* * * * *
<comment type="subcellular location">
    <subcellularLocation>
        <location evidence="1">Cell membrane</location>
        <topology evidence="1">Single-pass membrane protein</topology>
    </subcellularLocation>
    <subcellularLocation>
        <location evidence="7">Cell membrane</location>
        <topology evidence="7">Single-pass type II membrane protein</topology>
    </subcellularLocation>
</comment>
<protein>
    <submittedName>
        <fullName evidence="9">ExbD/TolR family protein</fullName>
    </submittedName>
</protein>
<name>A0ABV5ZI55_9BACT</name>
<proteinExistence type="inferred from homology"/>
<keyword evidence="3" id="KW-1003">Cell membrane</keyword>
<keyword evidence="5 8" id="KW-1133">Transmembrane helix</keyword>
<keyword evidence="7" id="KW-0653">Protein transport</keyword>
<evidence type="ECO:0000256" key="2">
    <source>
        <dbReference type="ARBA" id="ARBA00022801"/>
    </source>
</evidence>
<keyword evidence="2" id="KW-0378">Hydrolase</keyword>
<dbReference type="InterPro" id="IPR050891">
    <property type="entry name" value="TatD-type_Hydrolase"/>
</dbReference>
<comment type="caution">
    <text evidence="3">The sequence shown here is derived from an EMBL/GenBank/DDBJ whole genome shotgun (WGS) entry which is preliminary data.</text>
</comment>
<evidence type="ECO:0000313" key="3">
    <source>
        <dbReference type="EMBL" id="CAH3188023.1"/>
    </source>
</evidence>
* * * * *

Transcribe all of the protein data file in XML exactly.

<comment type="subcellular location">
    <subcellularLocation>
        <location evidence="1">Cell membrane</location>
        <topology evidence="1">Single-pass membrane protein</topology>
    </subcellularLocation>
    <subcellularLocation>
        <location evidence="7">Cell membrane</location>
        <topology evidence="7">Single-pass type II membrane protein</topology>
    </subcellularLocation>
</comment>
<protein>
    <submittedName>
        <fullName evidence="9">ExbD/TolR family protein</fullName>
    </submittedName>
</protein>
<name>A0ABV5ZI55_9BACT</name>
<proteinExistence type="inferred from homology"/>
<keyword evidence="3" id="KW-1003">Cell membrane</keyword>
<keyword evidence="5 8" id="KW-1133">Transmembrane helix</keyword>
<keyword evidence="7" id="KW-0653">Protein transport</keyword>
<evidence type="ECO:0000256" key="2">
    <source>
        <dbReference type="ARBA" id="ARBA00022801"/>
    </source>
</evidence>
<keyword evidence="2" id="KW-0378">Hydrolase</keyword>
<dbReference type="InterPro" id="IPR050891">
    <property type="entry name" value="TatD-type_Hydrolase"/>
</dbReference>
<comment type="caution">
    <text evidence="3">The sequence shown here is derived from an EMBL/GenBank/DDBJ whole genome shotgun (WGS) entry which is preliminary data.</text>
</comment>
<evidence type="ECO:0000313" key="3">
    <source>
        <dbReference type="EMBL" id="CAH3188023.1"/>
    </source>
</evidence>